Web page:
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  2003 2002 2001 Ranking(2003)
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Millions of US $ 3,937 3,324 3,100 126
         
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 US $ 830 650 590 145
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Update No: 323 - (26/11/07)

Georgia in crisis
There have been a series of demonstrations and the like of late in Georgia. The Georgians are taking to democracy - THEY LOVE IT!

If there is a truly sophisticated and enterprising people in the FSU, it is the Georgians. The Rose Revolution of October 2003 gave them a taste for dramatic political upheavals. President Mikheil Saakashvili rode the storm in those heady days, but he is now reaping the whirlwind. 
Saakashvili on November 16 lifted the 15-day state of emergency he imposed in his country ahead of the schedule for fresh elections in the new year.

Tens of thousands have been demonstrating against him. He has agreed to an early presidential election in the new year. But this has still not quelled the popular distemper. 

Reshuffle of the government 
In an apparent bid to reduce potential support for opposition candidates in Georgia's upcoming special presidential election, Saakashvili is reshuffling his government. On November 16, the president named a new prime minister and charged him with putting greater emphasis on job growth, a key complaint of many opposition supporters. 

In a televised address, the president announced that Prime Minister Zurab Noghaideli would be replaced by Lado Gurgenidze, the chairman of the Supervisory Board of the Bank of Georgia. The address coincided with the lifting of Georgia's state of emergency.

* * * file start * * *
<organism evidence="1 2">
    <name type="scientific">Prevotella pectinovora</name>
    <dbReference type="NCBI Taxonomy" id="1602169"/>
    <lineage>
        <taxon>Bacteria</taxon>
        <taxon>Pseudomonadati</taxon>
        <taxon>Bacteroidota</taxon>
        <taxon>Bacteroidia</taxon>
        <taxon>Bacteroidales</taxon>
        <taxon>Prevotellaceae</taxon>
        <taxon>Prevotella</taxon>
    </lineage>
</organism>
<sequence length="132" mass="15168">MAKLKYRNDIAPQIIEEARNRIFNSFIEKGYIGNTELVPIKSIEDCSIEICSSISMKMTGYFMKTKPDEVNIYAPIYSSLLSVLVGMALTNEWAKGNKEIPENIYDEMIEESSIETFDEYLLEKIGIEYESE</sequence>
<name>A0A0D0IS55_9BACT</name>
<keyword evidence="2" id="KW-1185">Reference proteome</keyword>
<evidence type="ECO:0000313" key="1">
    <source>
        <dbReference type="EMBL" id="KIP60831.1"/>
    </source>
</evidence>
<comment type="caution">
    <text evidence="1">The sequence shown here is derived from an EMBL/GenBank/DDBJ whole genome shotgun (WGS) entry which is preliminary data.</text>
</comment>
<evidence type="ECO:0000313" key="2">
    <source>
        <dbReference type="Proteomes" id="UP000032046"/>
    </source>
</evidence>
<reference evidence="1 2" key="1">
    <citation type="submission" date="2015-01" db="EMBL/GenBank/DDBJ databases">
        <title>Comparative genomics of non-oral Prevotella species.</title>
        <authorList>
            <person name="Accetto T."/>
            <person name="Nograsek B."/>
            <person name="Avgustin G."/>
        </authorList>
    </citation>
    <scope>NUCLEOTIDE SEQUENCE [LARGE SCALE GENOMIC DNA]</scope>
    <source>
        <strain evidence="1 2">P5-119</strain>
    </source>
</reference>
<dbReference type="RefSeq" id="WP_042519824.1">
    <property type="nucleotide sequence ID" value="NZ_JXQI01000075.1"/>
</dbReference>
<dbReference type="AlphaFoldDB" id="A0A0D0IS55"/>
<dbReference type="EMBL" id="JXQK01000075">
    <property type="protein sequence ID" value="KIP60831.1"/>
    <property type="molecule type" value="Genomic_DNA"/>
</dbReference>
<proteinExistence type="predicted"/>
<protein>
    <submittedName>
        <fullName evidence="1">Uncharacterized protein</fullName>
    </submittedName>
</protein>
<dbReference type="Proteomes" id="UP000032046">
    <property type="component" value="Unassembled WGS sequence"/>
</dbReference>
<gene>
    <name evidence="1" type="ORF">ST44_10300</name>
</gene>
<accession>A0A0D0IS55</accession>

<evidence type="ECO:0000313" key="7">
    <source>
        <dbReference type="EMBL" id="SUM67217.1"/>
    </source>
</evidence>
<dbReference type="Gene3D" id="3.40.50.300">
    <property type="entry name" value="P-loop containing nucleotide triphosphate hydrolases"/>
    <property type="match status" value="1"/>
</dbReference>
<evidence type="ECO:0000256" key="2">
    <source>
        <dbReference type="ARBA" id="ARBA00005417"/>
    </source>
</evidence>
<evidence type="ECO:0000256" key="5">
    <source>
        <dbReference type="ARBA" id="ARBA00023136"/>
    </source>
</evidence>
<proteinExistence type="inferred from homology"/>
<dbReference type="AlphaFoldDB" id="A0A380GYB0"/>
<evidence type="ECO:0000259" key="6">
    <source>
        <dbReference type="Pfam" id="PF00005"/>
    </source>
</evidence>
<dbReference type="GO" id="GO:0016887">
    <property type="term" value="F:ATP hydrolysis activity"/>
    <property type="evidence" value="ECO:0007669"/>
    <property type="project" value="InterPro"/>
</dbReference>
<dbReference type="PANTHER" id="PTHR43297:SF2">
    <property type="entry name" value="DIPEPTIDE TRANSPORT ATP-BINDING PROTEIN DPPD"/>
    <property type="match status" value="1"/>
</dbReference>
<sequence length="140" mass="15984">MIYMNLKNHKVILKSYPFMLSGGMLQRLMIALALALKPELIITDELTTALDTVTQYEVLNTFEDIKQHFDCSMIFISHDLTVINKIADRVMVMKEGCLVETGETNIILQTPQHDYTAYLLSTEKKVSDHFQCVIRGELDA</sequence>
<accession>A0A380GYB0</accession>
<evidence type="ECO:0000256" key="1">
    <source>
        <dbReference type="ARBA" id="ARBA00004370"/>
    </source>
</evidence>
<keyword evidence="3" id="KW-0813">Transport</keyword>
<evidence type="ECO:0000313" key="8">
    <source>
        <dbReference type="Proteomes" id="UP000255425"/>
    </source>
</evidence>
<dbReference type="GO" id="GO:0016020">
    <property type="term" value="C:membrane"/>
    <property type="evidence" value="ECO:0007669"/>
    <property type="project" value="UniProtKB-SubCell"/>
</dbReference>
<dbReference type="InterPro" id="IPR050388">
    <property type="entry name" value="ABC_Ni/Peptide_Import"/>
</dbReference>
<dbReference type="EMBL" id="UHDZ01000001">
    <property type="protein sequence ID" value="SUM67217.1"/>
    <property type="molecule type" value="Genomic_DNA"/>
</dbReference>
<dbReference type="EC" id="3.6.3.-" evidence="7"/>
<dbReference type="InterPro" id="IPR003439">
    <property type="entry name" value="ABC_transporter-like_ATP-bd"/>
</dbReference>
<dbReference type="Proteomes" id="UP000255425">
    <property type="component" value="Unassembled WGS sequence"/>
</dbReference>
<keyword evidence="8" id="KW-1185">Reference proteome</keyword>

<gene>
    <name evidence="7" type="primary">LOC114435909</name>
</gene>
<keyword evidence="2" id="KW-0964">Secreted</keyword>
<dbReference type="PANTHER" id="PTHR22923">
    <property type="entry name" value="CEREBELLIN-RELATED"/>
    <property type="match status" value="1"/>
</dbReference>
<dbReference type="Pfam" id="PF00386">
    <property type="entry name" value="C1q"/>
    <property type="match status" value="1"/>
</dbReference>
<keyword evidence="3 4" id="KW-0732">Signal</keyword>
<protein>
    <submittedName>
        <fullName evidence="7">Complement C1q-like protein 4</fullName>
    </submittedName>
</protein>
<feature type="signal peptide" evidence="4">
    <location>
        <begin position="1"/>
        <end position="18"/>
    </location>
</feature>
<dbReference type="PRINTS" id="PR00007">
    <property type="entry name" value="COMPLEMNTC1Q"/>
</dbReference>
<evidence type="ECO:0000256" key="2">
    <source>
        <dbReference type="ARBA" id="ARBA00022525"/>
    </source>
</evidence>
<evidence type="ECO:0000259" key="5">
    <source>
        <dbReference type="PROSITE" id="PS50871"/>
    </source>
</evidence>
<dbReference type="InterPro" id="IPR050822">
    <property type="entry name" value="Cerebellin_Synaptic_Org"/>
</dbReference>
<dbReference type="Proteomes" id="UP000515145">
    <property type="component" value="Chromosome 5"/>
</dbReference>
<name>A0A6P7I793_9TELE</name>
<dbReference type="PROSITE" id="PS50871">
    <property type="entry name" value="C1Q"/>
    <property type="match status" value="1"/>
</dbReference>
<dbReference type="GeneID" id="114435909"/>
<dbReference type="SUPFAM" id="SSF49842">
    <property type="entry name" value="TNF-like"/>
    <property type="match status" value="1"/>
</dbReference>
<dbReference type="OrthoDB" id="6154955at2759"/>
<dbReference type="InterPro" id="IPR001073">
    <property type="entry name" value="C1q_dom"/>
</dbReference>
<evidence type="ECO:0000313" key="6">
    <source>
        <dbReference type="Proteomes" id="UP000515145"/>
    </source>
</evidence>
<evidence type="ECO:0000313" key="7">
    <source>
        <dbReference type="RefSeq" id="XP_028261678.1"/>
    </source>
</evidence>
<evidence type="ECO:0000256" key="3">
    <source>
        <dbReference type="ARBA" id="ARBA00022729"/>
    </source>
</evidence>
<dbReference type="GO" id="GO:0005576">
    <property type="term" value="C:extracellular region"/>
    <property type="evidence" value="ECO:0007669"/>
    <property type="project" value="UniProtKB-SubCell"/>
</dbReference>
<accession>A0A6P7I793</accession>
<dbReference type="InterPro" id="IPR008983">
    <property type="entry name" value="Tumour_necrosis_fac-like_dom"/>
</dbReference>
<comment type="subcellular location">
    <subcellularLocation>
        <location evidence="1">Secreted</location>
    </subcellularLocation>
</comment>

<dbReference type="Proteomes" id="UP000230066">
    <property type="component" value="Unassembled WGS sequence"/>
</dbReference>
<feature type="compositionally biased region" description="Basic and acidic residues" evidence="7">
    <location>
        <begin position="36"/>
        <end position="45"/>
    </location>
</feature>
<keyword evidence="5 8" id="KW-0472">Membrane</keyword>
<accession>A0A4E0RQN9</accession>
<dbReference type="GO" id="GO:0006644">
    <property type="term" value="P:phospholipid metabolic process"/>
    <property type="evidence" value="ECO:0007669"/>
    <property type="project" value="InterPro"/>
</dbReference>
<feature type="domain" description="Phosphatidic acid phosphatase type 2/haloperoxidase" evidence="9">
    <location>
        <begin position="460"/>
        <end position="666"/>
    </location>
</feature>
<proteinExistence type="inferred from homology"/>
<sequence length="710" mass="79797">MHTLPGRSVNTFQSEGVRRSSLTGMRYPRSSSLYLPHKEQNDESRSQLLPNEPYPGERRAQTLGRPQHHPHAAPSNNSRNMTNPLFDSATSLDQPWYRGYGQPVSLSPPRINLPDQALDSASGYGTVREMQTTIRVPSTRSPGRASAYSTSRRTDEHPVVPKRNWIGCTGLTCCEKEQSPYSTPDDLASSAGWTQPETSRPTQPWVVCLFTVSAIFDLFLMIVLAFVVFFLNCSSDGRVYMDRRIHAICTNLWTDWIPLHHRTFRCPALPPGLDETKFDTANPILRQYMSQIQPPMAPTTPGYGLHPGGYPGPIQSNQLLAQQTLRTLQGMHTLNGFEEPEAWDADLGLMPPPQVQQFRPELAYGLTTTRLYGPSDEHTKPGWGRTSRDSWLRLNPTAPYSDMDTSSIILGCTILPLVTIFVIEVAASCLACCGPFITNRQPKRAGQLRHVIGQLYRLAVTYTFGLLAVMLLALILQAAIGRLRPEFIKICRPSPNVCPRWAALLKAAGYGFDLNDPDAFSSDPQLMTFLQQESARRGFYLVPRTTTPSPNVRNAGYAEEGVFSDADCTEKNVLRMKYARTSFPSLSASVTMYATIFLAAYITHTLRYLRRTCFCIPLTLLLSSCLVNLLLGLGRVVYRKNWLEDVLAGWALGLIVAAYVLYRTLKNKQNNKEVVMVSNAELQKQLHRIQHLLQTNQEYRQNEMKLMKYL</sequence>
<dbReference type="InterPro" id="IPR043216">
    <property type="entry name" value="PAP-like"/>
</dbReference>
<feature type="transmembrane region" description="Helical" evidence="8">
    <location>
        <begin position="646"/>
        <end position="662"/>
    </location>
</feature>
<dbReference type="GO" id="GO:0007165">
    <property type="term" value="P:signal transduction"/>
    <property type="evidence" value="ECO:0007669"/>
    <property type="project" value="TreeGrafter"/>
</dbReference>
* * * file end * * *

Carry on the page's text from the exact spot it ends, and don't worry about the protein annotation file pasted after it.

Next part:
Parliament is expected to quickly confirm the nomination. Saakashvili maintained that Gurgenidze would bring "new energy, new strength" to economic reform efforts. In justifying the move, the president credited the career investment banker with playing a leading role in "reviving Georgia's dead banking sector." 

"We need this sort of energy, this model of success, this level of management," the president said. Before joining the Bank of Georgia in 2004, Gurgenidze, who also holds British citizenship, worked in senior management positions for PutnamLovell, ABN AMRO and the Dutch bank MeesPierson. He possesses an MBA from Emory University. 

In remarks to reporters, Gurgenidze stated that "the people's message has been heard. And that message is to put more accent on jobs." Discontent over low job growth and inadequate salaries appeared to play a sizeable role in prompting many voters to take part in the November 2-7 opposition protests in Tbilisi.

Not surprisingly, doubling pensions, increasing teachers' salaries and expanding government employment schemes are among the tasks that Saakashvili said Gurgenidze's government would address. 

Those issues are also likely to feature prominently in the presidential campaign to come. Saakashvili himself has spent much of the past week visiting with socially vulnerable but influential groups of voters like doctors and teachers. 

A shake-up in the government had been expected for at least the past two weeks, according to a source close to the government.